Microvoids in electrochemically hydrogenated titanium-based alloys

Eli Brosh, Nissim U. Navi, Brian A. Rosen, Noam Eliaz

Research output: Contribution to journalArticlepeer-review

Abstract

In a recent study, it was observed that electrochemical charging with hydrogen produces microvoids both in wrought and in additively manufactured, electron beam melted (EBM) Ti–6Al–4V alloys. This result is surprising since titanium forms stable hydrides and has an exothermic heat of hydrogen solution. By comparison, hydrogen bubble formation is typically observed only in metals and alloys with an endothermic heat of hydrogen solution that do not form hydrides. Here, we evaluate possible mechanisms for the formation of microvoids and bubbles in Ti-based alloys. Additional experimental work confirms that voids do not form in electrochemically hydrogenated, single-phase, pure wrought Ti, whereas they do form in the wrought Ti–6Al–4V alloy hydrogenated under the same conditions. In commercially pure Ti (CP–Ti), hydride is formed from the surface inward, and the surface is brittle and heavily cracked and disintegrated. By contrast, in the two-phase alloy, hydrides are formed also deeper in the bulk, and microvoids are evident both adjacent to the surface and along interphase boundaries. Alongside the forming hydride, the surface integrity is maintained, although some cracks are formed due to microvoid coalescence. While the incorporation of hydrogen into the alloy causes a large increase in its volume, we note that the precipitation of hydride from a supersaturated solution causes a net contraction. We suggest that the mechanism that best reflects the experimental evidence of microvoids formation is a manifestation of the contraction that results from hydride precipitation from a hydrogen-supersaturated alloy.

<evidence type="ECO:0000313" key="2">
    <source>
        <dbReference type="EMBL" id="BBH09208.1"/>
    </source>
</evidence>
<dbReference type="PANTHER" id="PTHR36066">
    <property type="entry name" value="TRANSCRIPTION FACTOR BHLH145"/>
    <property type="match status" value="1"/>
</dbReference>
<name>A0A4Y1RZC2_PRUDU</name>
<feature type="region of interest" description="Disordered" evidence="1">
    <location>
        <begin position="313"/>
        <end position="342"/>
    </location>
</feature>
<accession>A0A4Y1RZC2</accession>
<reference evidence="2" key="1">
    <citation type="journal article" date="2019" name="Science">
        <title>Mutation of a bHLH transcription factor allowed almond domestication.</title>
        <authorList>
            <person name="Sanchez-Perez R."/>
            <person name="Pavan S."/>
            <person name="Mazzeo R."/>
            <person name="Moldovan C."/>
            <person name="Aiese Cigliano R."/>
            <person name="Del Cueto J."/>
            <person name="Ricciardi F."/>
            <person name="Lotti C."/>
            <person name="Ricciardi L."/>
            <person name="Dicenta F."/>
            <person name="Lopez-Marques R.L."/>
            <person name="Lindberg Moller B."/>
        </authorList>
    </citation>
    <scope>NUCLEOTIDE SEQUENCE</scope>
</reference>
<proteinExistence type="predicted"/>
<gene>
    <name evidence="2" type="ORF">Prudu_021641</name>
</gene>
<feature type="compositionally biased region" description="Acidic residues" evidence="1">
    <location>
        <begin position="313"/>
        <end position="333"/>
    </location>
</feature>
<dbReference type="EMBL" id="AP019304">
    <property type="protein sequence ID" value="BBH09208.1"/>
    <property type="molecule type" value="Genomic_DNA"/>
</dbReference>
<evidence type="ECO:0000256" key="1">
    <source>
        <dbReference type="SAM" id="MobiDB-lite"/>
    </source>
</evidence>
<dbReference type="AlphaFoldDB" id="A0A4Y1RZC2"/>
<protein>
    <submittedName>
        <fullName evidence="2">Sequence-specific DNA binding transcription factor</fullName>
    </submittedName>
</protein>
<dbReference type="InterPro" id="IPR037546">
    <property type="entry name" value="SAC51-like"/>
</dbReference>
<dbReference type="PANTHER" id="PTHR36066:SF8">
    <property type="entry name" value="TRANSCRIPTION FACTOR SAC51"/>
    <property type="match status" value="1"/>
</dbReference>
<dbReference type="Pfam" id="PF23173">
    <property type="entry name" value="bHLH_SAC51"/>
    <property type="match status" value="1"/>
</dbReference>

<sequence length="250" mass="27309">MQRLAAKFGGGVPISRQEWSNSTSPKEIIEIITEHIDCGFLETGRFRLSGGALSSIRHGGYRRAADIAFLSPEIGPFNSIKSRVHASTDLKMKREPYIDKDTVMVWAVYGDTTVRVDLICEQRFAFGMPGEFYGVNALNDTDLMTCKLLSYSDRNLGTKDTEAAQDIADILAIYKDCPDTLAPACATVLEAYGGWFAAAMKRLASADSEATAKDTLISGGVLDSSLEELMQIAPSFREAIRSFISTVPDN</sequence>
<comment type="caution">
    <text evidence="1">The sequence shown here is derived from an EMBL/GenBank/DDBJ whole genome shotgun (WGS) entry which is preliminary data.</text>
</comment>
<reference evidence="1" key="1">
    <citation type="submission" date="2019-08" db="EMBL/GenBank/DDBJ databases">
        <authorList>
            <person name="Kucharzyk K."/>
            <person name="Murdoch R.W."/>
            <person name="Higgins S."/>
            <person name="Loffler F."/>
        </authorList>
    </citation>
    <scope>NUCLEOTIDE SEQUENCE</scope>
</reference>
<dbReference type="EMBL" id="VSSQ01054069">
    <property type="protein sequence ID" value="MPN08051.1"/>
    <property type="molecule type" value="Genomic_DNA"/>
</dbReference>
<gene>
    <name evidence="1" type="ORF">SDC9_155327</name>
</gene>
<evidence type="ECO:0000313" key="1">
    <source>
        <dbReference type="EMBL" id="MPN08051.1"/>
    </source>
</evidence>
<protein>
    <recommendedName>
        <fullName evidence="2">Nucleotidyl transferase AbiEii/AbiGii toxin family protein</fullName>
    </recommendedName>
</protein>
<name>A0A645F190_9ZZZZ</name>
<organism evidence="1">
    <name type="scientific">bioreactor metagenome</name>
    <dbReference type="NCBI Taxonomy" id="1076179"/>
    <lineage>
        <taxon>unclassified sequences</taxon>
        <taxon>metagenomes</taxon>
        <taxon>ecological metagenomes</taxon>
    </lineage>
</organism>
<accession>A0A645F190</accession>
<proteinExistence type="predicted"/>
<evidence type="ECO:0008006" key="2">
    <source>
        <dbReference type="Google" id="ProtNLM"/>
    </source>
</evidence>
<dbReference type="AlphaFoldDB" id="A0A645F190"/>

Original languageEnglish
Pages (from-to)27234-27242
Number of pages9
JournalInternational Journal of Hydrogen Energy
Volume46
Issue number53
DOIs
StatePublished - 3 Aug 2021

Keywords

  • Additive manufacturing (AM)
  • Bubble
  • Hydrogen embrittlement (HE)
  • Microvoid
  • Ti–6Al–4V alloy

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